##### Section 26 – Amount of tax chargeable: linked transactions

73.Section 26 applies instead of section 25 where a chargeable transaction is one of a number of linked transactions. The amount of tax due on the total consideration for all the linked transactions is calculated first and then that tax is apportioned to the transaction in question on the basis of the chargeable consideration for the transaction.

74.Defined terms used in this section:

“linked transaction” | section 56 |

A developer agrees to buy three plots of land from a farmer and buys them in three separate transactions on the same day. The consideration given for each plot is:
Because the three transactions are linked, section 26 applies for the purposes of calculating the tax due in relation to each transaction. Applying the calculation set out in section 26(1) to each transaction in turn gives the following results under the scenario for non-residential property transactions outlined in paragraphs 292 and 293 of the Financial Memorandum accompanying the Land and Buildings Transaction Tax (Scotland) Bill at introduction. The rates and bands under that scenario are:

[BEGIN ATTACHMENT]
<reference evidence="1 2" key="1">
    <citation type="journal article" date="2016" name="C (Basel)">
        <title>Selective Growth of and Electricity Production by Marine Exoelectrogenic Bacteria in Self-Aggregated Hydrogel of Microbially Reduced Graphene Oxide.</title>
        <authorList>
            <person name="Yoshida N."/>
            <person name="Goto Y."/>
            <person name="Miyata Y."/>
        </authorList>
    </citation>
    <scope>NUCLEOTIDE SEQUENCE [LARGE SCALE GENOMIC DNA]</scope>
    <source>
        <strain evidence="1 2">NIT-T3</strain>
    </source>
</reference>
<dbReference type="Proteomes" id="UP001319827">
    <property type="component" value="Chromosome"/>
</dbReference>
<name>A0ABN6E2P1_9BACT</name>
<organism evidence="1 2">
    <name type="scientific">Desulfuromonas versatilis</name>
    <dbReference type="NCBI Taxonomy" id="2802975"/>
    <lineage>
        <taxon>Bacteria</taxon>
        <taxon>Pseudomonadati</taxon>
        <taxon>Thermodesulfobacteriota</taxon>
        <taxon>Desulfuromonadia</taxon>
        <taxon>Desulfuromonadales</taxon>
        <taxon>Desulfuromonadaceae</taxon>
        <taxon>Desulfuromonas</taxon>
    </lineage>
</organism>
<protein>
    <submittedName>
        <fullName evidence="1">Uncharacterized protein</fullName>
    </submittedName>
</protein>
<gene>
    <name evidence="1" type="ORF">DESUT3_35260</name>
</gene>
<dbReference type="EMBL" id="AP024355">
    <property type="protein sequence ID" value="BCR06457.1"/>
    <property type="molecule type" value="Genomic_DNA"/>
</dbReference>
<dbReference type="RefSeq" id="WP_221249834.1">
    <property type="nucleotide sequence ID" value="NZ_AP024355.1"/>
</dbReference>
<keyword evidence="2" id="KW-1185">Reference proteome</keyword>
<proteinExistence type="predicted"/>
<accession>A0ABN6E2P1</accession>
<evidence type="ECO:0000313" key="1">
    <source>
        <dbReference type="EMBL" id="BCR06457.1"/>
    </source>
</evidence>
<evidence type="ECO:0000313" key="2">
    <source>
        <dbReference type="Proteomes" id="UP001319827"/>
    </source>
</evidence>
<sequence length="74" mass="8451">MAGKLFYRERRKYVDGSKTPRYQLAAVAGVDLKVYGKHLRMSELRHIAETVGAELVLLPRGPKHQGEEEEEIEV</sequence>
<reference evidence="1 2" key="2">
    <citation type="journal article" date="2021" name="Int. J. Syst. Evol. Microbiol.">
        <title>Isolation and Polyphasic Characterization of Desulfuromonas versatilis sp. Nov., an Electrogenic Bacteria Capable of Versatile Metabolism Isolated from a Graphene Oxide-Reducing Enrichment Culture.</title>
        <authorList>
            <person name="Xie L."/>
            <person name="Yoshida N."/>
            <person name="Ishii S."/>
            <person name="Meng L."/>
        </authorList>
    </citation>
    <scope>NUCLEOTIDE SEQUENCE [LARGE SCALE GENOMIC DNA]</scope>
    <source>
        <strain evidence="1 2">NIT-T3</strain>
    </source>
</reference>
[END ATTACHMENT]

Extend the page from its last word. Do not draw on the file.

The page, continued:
To calculate the tax on an individual linked transaction, the total tax chargeable on the total consideration for all the linked transactions must be calculated first. Following Steps 1 and 2, the total tax chargeable on £600,000 would be: (£150,000 × 0%) + (£100,000 × 3%) + (£350,000 × 4.4%) = £18,400 The amount of tax payable in relation to Plot A would therefore be (following Steps 3 and 4)— £18,400 × £100,000/£600,000 = £3,067
Using the total tax chargeable calculated in relation to Plot A, the amount of tax payable in relation to Plot B would be: £18,400 × £200,000/£600,000 = £6,133
Again using the total tax chargeable calculated in relation to Plot A, the amount of tax payable in relation to Plot C would be: £18,400 × £300,000/£600,000 = £9,200 Note that, had the three plots been purchased in a single transaction, section 25 would have applied instead and the tax payable (on the same scenario) would have been £18,400, i.e. the same as the total tax payable in the example. |